This tutorial will help you set up and interpret a Gage R&R (Reproducibility & Repeatability) analysis for attributes in **Excel** using the XLSTAT software.

## Dataset for running a Gage R&R Attributes Analysis in Excel using XLSTAT

The Data correspond to the assessment of the skin health state of 15 patients by 5 appraisers in two repetitions. Skin health state is evaluated on a 5-point ordinal scale: Excellent, Good, Medium, Bad, Very Bad. Besides, skin conditions were also assessed biologically in order to have reference values.

Data are stored in an observations/variables table format that consists in one column with the appraisers’ names, one column with the patients’ identifications, one column with the measurements made by the appraisers and one column with the reference values. For information only, there is a fifth column with the repetitions.

An Excel sheet containing both the data and the results can be downloaded by clicking here.

## Goal of this tutorial

The aim of this tutorial is to conduct a**Gage R&R study for Attributes**to control and judge a measurement process. In our example, we seek to assess the ability of 5 appraisers to evaluate the skin condition of 15 patients based on visual appraisal. Results are compared to reference values of skin condition obtained by biological analysis.

## Setting up a Gage R&R Attribute Analysis

To conduct Gage R&R study for Attributes, select the **XLSTAT / SPC / Gage R&R Attributes** command.

The SPC Gage R&R for Attributes dialog box appears.

In the **General** tab, select the data format **observations/variables table** (one column for all measurements). Then, select the column *Estimated State* in the **Measurements** field and select the **Ordinal** data type. Select the column *Appraiser* in the **Operators** field and the column *Patient* as **Parts**. Activate the option **Reference** and select the column *Effective State* in the **Reference** field.

Activate the option **Column labels** as the first row of the selections contains column names.

In the **Options**tab, activate all the statistics and enter 95 for the confidence interval.

In the **Outputs** tab, activate **Agreement** to display the assessment agreement.

In the **Charts** tab, activate Agreement charts and the two sub-options **Within operator** and **Operator versus reference**.

The computations begin once you have clicked on **OK**. You are asked to confirm the number of rows and columns (this message can be bypassed by un-selecting the **Ask for selections confirmation** in the XLSTAT options panel).

## Interpreting the results of a Gage R&R Attribute Analysis in XLSTAT

The results are displayed in four sections: **Within operator**, **Between operators**, **Operator versus reference** and **All versus reference**.

In all sections, the first displayed table is the **assessment agreement table**. In the Within operators assessment agreement table, we see that 15 patients (inspected) were evaluated and Lea agreed with herself over the repetitions on the rating of the 15 patients (matched), that is 100.00% of patients were matched with a 95% confidence interval ranging from 81.90% to 100.00%; while Luis agreed with himself for only 8 patients, that is 53.33% with a 95% confidence interval ranging from 26.59% to 78.73%.

The assessment agreement table is illustrated by the assessment agreement chart showing the percent agreement for each appraiser with their confidence interval.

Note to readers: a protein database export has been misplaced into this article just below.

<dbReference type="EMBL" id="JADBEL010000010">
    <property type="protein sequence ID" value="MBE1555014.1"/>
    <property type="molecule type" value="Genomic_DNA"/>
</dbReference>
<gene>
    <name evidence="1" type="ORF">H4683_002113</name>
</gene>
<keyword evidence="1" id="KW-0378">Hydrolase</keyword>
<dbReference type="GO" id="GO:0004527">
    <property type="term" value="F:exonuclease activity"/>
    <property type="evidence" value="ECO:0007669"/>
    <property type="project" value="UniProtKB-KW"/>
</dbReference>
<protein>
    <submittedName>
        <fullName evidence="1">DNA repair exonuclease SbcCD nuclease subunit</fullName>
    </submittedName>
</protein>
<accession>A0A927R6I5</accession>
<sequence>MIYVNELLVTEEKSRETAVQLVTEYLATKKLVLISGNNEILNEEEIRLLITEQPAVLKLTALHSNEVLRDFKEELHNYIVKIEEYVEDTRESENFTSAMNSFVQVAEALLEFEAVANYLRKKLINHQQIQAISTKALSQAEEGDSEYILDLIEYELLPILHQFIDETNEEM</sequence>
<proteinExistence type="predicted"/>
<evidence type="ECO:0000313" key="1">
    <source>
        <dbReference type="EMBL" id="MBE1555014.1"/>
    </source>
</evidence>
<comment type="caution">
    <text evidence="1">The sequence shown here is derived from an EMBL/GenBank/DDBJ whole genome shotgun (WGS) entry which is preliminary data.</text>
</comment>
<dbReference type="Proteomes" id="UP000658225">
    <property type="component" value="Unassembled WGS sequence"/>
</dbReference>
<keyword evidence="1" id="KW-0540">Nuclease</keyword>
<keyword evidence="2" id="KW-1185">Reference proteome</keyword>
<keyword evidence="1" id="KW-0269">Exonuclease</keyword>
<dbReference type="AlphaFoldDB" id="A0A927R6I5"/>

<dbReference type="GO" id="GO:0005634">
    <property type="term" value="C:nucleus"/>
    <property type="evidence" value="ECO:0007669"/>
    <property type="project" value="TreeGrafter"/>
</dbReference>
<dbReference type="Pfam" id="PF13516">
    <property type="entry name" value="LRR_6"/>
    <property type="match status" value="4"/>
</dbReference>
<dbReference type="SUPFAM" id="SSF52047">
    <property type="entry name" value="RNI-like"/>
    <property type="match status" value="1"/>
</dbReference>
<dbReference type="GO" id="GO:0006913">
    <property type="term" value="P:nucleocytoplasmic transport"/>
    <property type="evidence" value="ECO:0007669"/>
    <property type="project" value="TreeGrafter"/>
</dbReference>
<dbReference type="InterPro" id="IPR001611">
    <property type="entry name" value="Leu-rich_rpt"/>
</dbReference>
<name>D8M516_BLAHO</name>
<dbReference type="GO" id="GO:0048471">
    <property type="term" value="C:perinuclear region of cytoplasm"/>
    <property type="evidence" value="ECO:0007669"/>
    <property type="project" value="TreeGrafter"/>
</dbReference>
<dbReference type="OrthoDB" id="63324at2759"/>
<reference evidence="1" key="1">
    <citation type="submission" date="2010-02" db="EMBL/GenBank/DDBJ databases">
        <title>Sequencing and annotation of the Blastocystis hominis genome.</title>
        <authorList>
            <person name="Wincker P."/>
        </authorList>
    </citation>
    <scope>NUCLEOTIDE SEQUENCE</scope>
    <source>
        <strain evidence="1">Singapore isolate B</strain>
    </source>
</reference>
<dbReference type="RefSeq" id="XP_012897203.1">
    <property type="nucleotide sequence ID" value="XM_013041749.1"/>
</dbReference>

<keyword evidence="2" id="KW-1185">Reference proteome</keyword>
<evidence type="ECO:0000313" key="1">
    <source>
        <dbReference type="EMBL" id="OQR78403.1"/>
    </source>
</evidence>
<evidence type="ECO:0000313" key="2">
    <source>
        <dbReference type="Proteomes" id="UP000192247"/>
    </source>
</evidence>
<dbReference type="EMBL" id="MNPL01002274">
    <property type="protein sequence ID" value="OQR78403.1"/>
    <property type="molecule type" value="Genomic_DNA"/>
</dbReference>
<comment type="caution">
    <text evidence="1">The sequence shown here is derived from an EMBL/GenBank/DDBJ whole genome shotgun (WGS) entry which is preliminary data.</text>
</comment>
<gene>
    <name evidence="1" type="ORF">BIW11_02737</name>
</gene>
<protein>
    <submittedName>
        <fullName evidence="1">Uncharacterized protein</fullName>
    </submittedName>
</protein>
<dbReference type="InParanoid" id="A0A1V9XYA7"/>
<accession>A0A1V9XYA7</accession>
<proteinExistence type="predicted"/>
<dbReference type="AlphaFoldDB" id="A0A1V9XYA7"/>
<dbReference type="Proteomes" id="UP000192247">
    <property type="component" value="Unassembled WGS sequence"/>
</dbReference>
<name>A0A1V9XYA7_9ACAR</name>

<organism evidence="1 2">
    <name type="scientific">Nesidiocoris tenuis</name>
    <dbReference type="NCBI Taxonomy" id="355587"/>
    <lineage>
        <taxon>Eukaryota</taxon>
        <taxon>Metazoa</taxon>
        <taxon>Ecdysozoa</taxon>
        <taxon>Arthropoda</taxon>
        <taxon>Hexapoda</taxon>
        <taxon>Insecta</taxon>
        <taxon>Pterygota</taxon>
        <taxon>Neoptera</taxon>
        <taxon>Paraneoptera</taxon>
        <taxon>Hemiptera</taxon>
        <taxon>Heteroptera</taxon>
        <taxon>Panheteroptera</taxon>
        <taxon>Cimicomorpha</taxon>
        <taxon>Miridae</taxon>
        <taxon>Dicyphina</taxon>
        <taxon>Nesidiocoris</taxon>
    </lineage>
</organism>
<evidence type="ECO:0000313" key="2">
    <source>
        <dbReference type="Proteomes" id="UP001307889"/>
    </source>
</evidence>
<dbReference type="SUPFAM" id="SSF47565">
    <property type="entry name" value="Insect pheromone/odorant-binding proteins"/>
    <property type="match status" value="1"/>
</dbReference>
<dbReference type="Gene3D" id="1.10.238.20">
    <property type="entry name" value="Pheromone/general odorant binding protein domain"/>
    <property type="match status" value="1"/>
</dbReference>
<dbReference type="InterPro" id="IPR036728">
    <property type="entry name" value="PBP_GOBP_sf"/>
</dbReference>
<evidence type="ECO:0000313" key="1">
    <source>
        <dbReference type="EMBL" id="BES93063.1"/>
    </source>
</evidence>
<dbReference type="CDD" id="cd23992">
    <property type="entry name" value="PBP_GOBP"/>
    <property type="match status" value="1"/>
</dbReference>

The second table contains the **Fleiss’ kappa** for each operator and each response in the Within operator and the Operator versus reference sections, and for each response in the Between operator and the All versus reference sections.

In the Within operators section, we see that Lea shows Fleiss’ kappa of 1.00. In fact, she is in total agreement with herself. Luis shows an overall Fleiss’ kappa of 0.3878, significantly different from 0 (p-value < 0.05). However such a low value demonstrate poor agreement. A general rule indicates that values of kappa greater than 0.75 indicate good to excellent agreement.

The third table contains **Cohen’s kappa** for each operator and each response in the Within operator and the Operator versus reference sections, and for each response in the Between operator and the All versus reference sections.

*The Within Operator Cohen’s kappa can only be computed for each operator if there are exactly two repetitions on each part and the Between Operators Cohen’s kappa can only be computed for two operators with single repetition*.

The Cohen’s kappa’s are in agreement with the Fleiss’ kappa’s.

The fourth table contains the Kendall’s coefficient of concordance in the Within operator and the Between operator sections, and the Kendall’s correlation coefficients in the Operator versus reference and the All versus reference sections.

Lea, Tim and Zoe have Kendall’s coefficients of concordance of 1.00, showing strong association between the two repetitions. Peter shows a Kendall’s coefficient of concordance of 0.9869, also demonstrating strong association. These 4 coefficient are associated to p-value < 0.05, the null hypothesis (coefficient is equal to 0) is rejected. Luis has a Kendall’s coefficient of concordance of 0.5865 with a p-value of 0.2882, the null hypothesis cannot be rejected.

Let’s now have a look at the Operator versus reference Kendall’s correlation coefficient. Results indicate that there is a strong association between the evaluations of Lea, Tim and Zoe and the reference (coefficient close to 1). The association between Luis’ evaluations and the reference is lower (0.6074) but still significantly different from zero. Only Peter shows a very low coefficient (0.1078) with a p-value of 0.4491. In his case, the null hypothesis cannot be rejected.

## Reference

AIAG. (2010). Measurement Systems Analysis (MSA) Reference Manual. 4th Edition, Chrysler, Ford, GM.